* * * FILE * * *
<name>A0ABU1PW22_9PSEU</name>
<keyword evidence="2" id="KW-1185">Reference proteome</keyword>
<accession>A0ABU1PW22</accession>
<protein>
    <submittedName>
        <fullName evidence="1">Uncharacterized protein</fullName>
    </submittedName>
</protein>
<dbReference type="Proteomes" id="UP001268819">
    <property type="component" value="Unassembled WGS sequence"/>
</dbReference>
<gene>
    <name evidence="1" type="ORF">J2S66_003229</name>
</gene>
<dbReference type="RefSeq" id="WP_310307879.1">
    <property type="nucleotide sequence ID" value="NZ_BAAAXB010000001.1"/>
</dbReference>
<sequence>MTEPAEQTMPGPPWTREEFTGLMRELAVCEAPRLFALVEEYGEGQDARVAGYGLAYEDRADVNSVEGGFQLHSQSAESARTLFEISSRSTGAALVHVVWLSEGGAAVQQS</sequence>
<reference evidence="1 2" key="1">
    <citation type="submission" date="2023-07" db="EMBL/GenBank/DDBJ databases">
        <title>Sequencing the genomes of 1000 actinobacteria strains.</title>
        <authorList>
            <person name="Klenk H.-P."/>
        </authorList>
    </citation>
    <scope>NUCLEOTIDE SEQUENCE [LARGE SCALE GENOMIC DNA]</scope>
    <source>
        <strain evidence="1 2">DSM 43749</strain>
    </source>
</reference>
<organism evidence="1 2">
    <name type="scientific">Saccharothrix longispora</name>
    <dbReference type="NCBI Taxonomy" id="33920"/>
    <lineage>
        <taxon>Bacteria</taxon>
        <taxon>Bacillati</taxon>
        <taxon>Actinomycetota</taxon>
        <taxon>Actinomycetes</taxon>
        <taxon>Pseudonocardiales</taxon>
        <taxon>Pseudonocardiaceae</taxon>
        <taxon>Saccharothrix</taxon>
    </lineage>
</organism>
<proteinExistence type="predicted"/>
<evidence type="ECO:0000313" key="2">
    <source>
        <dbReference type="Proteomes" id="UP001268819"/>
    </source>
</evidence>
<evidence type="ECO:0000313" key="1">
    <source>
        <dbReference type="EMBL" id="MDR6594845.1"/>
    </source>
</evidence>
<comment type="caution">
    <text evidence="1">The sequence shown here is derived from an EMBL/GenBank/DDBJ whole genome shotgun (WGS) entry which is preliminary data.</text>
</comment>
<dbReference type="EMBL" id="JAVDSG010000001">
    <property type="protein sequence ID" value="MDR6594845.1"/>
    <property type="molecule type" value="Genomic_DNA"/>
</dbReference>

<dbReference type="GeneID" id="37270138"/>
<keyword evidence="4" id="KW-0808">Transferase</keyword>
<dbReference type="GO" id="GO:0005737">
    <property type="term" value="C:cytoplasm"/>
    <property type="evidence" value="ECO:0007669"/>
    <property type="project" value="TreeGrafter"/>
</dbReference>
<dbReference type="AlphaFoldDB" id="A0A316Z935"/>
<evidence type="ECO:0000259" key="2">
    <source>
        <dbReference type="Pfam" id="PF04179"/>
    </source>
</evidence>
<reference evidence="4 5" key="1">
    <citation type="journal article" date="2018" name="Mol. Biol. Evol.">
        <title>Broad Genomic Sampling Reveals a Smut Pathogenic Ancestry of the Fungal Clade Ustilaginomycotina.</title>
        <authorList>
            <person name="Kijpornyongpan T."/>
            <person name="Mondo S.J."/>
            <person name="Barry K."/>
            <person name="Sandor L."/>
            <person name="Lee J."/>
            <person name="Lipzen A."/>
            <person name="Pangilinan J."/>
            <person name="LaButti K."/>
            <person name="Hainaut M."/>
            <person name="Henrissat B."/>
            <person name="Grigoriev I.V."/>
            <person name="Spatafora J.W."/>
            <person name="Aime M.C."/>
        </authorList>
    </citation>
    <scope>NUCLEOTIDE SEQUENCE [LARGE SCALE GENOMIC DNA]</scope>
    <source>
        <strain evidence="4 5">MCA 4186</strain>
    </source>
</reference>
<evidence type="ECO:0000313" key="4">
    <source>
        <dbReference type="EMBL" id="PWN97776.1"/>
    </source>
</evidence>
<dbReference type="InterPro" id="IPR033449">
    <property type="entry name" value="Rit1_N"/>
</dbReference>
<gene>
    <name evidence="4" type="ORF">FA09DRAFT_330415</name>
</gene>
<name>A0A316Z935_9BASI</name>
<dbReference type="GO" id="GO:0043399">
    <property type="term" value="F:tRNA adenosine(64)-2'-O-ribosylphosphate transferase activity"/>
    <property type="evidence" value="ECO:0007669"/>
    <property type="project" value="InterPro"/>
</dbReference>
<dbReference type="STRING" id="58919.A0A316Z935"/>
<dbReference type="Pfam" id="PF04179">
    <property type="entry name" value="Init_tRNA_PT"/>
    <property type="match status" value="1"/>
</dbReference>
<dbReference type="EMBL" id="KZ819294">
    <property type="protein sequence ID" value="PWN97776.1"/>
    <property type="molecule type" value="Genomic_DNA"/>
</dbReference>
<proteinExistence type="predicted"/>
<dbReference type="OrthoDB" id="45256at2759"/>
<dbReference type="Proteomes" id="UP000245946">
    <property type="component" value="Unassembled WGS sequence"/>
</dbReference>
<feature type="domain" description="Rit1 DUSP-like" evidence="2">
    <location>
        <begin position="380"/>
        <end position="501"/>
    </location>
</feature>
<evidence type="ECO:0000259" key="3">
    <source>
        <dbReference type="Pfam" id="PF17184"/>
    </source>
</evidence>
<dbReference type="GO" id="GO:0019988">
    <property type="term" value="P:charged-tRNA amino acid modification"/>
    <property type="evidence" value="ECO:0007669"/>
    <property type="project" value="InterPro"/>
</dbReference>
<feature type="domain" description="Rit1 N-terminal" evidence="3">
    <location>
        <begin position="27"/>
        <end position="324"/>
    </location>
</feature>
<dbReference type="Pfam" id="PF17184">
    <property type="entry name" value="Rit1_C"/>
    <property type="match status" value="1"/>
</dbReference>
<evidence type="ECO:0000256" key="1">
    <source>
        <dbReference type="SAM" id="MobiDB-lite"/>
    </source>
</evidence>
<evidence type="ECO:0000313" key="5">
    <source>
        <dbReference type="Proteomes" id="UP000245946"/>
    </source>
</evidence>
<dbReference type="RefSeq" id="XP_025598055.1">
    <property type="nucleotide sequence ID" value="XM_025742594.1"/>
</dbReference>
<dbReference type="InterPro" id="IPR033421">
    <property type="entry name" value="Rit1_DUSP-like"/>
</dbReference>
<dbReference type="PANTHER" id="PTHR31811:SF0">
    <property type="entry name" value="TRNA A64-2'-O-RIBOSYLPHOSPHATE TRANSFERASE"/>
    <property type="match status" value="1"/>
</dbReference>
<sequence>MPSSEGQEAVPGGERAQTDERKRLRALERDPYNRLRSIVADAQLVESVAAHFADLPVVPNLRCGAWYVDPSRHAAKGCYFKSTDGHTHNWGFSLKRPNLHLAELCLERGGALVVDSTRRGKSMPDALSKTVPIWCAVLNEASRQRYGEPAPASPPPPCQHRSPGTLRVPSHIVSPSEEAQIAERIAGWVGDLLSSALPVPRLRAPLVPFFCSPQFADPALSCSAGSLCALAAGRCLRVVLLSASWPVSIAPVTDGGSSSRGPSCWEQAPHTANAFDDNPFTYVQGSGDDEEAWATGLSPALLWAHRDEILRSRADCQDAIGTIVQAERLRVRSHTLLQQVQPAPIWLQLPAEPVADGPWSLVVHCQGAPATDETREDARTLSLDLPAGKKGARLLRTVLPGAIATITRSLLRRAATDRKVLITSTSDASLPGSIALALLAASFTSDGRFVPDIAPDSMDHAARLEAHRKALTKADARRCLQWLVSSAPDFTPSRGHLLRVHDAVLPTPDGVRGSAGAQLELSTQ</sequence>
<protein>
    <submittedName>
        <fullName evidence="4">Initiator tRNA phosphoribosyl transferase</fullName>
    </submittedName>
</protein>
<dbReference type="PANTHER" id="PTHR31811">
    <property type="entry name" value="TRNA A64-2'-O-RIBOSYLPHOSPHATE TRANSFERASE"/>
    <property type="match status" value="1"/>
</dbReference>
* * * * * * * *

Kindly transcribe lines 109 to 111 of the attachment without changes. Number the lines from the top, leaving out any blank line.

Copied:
</gene>
<name>A0A316Z935_9BASI</name>
<dbReference type="GO" id="GO:0043399">